November 27, 2002
Congressman Adam Smith (D-Tacoma) announced today that Northwest Housing Development in Sumner was awarded a grant of $1,271,600 through the Rural Development agency of the U.S. Department of Agriculture (USDA) to help low-income families build homes in rural areas.
In a letter of support for their application earlier this year, Smith wrote: “Affordable housing for lower-income housing is a challenge to all levels of government and our society. The mutual self-help program administered by Northwest Housing Development is a proven success for providing low-income families affordable ownership at a savings to the federal government.”
“In rural America, many still wait for the opportunity to own a home. Mutual Self-Help Housing has provided that opportunity for more than 25,000 rural low-income and very low-income people. This is a new approach to low-income housing, focused on building communities and empowering them by putting a roof over the heads of those who need shelter, building financial equity for individuals and families, and creating homes and communities that are bound together by their common effort,” Smith said, hearing of the award. “Our nation’s fire departments are the first responders into almost every emergency situation and this grant program is one of the ways that we can help to ensure their continued safety as they face a variety of threats. This was a very competitive grant process and I am very pleased that the USDA has recognized the value of Northwest Housing’s work in the community and has elected to support their mission.”
USDA Rural Development, an agency of the U.S. Department of Agriculture, provides qualified public and private nonprofit organizations with financing for effective programs of technical and supervisory assistance to help low-income families build homes in rural areas by the self-help method. This is the only means for many low-income households to obtain safe, sound and sanitary housing.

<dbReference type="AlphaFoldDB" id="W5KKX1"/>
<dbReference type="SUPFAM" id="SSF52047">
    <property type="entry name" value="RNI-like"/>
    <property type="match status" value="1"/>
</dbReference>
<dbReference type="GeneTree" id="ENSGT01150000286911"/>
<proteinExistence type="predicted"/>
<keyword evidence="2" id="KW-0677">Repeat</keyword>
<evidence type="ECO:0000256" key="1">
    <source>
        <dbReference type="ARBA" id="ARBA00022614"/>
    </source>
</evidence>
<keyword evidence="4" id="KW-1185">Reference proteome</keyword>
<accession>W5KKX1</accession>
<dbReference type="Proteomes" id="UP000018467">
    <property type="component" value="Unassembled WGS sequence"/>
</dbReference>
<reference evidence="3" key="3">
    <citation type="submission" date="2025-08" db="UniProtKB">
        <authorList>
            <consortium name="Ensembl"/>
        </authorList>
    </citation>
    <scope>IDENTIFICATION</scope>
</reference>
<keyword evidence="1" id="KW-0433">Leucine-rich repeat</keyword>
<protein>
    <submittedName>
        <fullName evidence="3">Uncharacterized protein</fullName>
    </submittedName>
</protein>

In the Mutual Self-Help Housing program, a group of 8-12 families and/or individuals work together under the guidance of a construction supervisor hired by a nonprofit housing developer (self-help grantee). These groups perform at least 65 percent of the construction work. By working together for 8 to 10 months, they complete all of their homes simultaneously; no one moves in until all the homes within the group are completed.
Since its inception in 1971, the USDA Rural Housing Service Mutual Self-Help Housing Program has helped low- and very-low-income people to finance and build their homes. This program has developed an effective, dedicated nationwide network of families and individuals, nonprofit housing developers (grantees), technical assistance providers and USDA Rural Housing Service staffers.
Those who participate in this program are unable to find a home they can afford, much less come up with a down payment. In the Mutual Self-Help Housing program, self-help groups build each other's homes. Their labor becomes their down payment, commonly referred to as “sweat equity.” Hard work is the key, along with a willingness to work cooperatively with other participants. These groups share the common goal of home ownership and commit themselves to share in the work that will make that goal a reality.
Northwest Housing Development is a nonprofit housing organization in Sumner that organizes people who would otherwise not be able to afford a home into small groups of do-it-yourself builders who learn the basics of home building from professionals and then proceed to build their own neighborhoods. They received $1,271,600 to provide technical assistance in recruitment, screening, loan packaging and related activities for prospective self-help housing applicants. Under the terms of the grant, Northwest Housing will construct 57 homes in a 2-year period.